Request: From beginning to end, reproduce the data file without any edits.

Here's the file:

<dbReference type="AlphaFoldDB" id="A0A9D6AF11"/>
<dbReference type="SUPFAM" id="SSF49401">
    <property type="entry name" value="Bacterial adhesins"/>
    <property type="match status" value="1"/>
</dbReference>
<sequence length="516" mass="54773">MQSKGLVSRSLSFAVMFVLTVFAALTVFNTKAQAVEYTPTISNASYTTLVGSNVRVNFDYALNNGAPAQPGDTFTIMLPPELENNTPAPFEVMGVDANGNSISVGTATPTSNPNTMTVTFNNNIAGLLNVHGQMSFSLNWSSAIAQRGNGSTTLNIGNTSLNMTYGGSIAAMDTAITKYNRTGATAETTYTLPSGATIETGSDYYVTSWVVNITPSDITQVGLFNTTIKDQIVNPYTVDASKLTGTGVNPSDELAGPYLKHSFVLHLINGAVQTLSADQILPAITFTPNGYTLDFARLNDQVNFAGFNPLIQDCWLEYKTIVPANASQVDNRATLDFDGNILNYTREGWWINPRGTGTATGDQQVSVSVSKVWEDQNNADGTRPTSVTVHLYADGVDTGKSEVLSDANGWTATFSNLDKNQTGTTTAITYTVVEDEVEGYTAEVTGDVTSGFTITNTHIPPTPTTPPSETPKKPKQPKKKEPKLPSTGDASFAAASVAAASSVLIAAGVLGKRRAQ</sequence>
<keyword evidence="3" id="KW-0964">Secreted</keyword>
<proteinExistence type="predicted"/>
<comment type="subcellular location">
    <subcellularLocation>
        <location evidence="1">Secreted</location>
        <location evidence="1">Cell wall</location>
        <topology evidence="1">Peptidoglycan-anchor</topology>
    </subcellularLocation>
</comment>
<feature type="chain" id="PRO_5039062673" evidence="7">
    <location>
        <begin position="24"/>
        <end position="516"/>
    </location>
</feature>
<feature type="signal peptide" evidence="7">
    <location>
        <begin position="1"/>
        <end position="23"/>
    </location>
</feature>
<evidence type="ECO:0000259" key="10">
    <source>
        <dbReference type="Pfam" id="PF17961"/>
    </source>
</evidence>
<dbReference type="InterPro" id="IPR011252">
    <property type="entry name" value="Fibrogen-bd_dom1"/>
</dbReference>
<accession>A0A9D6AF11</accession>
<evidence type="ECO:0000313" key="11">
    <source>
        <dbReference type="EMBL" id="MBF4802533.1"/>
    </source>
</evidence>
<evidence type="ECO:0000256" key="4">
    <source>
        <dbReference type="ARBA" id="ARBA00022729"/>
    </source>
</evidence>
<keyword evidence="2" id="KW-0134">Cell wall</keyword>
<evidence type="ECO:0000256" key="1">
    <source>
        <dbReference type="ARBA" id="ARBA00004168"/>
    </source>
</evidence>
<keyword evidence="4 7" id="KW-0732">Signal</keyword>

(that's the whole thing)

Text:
<dbReference type="AlphaFoldDB" id="A0A9D6AF11"/>
<dbReference type="SUPFAM" id="SSF49401">
    <property type="entry name" value="Bacterial adhesins"/>
    <property type="match status" value="1"/>
</dbReference>
<sequence length="516" mass="54773">MQSKGLVSRSLSFAVMFVLTVFAALTVFNTKAQAVEYTPTISNASYTTLVGSNVRVNFDYALNNGAPAQPGDTFTIMLPPELENNTPAPFEVMGVDANGNSISVGTATPTSNPNTMTVTFNNNIAGLLNVHGQMSFSLNWSSAIAQRGNGSTTLNIGNTSLNMTYGGSIAAMDTAITKYNRTGATAETTYTLPSGATIETGSDYYVTSWVVNITPSDITQVGLFNTTIKDQIVNPYTVDASKLTGTGVNPSDELAGPYLKHSFVLHLINGAVQTLSADQILPAITFTPNGYTLDFARLNDQVNFAGFNPLIQDCWLEYKTIVPANASQVDNRATLDFDGNILNYTREGWWINPRGTGTATGDQQVSVSVSKVWEDQNNADGTRPTSVTVHLYADGVDTGKSEVLSDANGWTATFSNLDKNQTGTTTAITYTVVEDEVEGYTAEVTGDVTSGFTITNTHIPPTPTTPPSETPKKPKQPKKKEPKLPSTGDASFAAASVAAASSVLIAAGVLGKRRAQ</sequence>
<keyword evidence="3" id="KW-0964">Secreted</keyword>
<proteinExistence type="predicted"/>
<comment type="subcellular location">
    <subcellularLocation>
        <location evidence="1">Secreted</location>
        <location evidence="1">Cell wall</location>
        <topology evidence="1">Peptidoglycan-anchor</topology>
    </subcellularLocation>
</comment>
<feature type="chain" id="PRO_5039062673" evidence="7">
    <location>
        <begin position="24"/>
        <end position="516"/>
    </location>
</feature>
<feature type="signal peptide" evidence="7">
    <location>
        <begin position="1"/>
        <end position="23"/>
    </location>
</feature>
<evidence type="ECO:0000259" key="10">
    <source>
        <dbReference type="Pfam" id="PF17961"/>
    </source>
</evidence>
<dbReference type="InterPro" id="IPR011252">
    <property type="entry name" value="Fibrogen-bd_dom1"/>
</dbReference>
<accession>A0A9D6AF11</accession>
<evidence type="ECO:0000313" key="11">
    <source>
        <dbReference type="EMBL" id="MBF4802533.1"/>
    </source>
</evidence>
<evidence type="ECO:0000256" key="4">
    <source>
        <dbReference type="ARBA" id="ARBA00022729"/>
    </source>
</evidence>
<keyword evidence="2" id="KW-0134">Cell wall</keyword>
<evidence type="ECO:0000256" key="1">
    <source>
        <dbReference type="ARBA" id="ARBA00004168"/>
    </source>
</evidence>
<keyword evidence="4 7" id="KW-0732">Signal</keyword>